Robert et al. [19] assessed the degree of prostatic inflammation using cytological and immunohistochemical parameters in 282 patients treated with surgery for complicated or symptomatic BPH. Interestingly, the grade of prostatic inflammation was strongly associated with LUTS severity, and patients with chronic inflammation had higher IPSS than those without inflammation (21 vs 12, respectively; P = 0.02). Moreover, prostate volume was significantly higher in patients with high-grade inflammatory pattern (77 vs 62 mL; P = 0.002). Additionally, patients in the high-grade group more commonly underwent open prostatectomy than those in the low-grade group. This finding may also be related to the association between prostate volume and chronic intraprostatic inflammation. Unfortunately, patients included in the high-grade group more commonly underwent TRUS-guided prostate biopsy than those with low-grade inflammation (37.6 vs 23.9%; P < 0.02) [19]. In this context, bacteriological contamination related to the biopsy might have induced a local immune response.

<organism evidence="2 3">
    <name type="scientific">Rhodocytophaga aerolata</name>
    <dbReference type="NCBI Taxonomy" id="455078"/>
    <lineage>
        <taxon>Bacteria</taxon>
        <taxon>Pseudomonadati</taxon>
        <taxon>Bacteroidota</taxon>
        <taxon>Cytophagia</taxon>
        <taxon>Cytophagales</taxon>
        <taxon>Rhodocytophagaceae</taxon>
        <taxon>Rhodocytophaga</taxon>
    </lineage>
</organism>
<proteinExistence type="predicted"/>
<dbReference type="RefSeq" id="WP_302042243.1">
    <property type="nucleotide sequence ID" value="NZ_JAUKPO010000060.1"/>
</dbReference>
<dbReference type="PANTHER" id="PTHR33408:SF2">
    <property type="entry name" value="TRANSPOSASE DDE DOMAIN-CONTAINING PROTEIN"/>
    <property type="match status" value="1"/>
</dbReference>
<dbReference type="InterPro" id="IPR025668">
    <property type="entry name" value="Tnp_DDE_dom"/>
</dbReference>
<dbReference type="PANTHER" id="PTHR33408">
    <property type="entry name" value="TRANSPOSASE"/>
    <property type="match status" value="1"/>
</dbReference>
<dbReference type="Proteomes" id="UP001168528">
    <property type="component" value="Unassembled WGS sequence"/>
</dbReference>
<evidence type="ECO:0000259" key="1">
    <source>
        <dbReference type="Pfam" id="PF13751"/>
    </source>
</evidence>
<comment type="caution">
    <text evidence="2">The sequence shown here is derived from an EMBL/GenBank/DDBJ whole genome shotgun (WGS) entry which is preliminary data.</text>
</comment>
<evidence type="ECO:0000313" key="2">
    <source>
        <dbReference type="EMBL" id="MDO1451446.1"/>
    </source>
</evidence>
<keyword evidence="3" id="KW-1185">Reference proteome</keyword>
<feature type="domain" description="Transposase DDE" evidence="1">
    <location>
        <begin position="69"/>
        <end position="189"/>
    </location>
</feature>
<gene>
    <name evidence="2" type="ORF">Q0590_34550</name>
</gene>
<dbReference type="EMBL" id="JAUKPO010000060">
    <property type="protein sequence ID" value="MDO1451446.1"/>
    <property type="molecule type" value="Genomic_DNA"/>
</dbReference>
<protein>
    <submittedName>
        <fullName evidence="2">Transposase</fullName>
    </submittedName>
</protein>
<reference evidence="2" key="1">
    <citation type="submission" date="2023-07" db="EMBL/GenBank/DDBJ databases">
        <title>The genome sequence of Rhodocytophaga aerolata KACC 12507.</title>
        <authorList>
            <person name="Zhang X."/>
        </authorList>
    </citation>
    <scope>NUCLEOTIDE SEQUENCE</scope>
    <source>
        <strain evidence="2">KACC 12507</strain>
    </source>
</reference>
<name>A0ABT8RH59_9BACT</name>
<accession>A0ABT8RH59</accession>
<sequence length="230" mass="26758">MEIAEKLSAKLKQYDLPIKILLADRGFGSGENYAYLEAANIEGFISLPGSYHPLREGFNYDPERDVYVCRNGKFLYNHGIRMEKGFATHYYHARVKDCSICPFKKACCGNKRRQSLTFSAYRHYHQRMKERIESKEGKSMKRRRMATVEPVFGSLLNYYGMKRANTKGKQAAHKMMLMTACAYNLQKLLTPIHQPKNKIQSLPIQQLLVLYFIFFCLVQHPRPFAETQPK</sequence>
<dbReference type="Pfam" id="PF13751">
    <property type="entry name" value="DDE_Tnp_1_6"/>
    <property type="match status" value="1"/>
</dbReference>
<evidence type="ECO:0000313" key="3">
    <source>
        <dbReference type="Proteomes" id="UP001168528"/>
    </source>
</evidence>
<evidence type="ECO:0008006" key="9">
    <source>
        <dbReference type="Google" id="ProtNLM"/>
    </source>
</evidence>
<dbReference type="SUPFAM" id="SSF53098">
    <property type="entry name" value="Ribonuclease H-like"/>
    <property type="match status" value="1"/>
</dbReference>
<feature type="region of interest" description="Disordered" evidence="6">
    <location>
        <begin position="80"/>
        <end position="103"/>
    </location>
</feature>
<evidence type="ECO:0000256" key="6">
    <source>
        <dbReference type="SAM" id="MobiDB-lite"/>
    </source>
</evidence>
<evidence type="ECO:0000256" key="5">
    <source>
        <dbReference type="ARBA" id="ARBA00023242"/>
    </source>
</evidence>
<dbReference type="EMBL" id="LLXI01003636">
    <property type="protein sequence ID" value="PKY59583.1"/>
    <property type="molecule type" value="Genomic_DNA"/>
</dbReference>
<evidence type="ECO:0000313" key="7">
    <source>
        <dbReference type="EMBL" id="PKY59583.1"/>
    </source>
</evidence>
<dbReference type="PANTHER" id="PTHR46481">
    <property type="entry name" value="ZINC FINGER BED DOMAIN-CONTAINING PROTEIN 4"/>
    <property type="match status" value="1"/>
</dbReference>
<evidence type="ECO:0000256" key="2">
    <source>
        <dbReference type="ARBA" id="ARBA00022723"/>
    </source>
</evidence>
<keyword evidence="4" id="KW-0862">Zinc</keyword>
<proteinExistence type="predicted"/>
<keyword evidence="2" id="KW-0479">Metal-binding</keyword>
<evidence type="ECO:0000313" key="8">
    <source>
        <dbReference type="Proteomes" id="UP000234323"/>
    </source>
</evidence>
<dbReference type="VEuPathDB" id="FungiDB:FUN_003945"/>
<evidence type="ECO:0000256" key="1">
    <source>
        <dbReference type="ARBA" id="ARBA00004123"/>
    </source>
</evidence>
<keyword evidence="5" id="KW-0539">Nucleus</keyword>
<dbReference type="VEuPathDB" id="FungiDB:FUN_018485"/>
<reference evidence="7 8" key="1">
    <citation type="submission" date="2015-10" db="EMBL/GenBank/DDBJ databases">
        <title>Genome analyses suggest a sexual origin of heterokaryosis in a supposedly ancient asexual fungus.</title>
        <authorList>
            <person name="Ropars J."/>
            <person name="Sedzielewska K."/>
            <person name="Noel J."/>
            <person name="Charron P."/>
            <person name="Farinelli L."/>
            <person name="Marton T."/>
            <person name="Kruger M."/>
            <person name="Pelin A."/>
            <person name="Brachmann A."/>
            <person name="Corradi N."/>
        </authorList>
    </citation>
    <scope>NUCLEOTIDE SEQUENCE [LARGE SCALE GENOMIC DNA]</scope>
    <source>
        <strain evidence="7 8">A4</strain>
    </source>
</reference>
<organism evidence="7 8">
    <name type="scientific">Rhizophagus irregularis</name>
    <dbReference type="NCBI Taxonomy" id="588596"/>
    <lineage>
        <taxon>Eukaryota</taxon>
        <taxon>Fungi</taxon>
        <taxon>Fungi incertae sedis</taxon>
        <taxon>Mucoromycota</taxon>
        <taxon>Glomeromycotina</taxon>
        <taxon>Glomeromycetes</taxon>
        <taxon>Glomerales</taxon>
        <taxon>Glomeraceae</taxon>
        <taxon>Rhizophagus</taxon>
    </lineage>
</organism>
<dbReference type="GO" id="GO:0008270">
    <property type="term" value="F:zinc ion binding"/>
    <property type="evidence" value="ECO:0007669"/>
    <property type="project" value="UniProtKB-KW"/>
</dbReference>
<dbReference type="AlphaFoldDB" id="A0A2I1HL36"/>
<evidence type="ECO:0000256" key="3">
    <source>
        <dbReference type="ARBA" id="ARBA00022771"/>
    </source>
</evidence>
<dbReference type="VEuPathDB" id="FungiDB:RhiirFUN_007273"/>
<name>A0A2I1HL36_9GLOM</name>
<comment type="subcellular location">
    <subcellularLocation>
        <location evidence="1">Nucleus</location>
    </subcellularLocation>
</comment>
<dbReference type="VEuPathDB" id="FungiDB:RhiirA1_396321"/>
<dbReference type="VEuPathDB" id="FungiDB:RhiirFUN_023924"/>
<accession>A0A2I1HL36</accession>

Despite these limitations, all these data showed a statistically and clinically significant association between chronic inflammation and LUTS severity, supporting the hypothesis that inflammation could at least contribute to the clinical progression of BPH [19, 24].

Relationship between Chronic Inflammation and Acute Urinary Retention (AUR)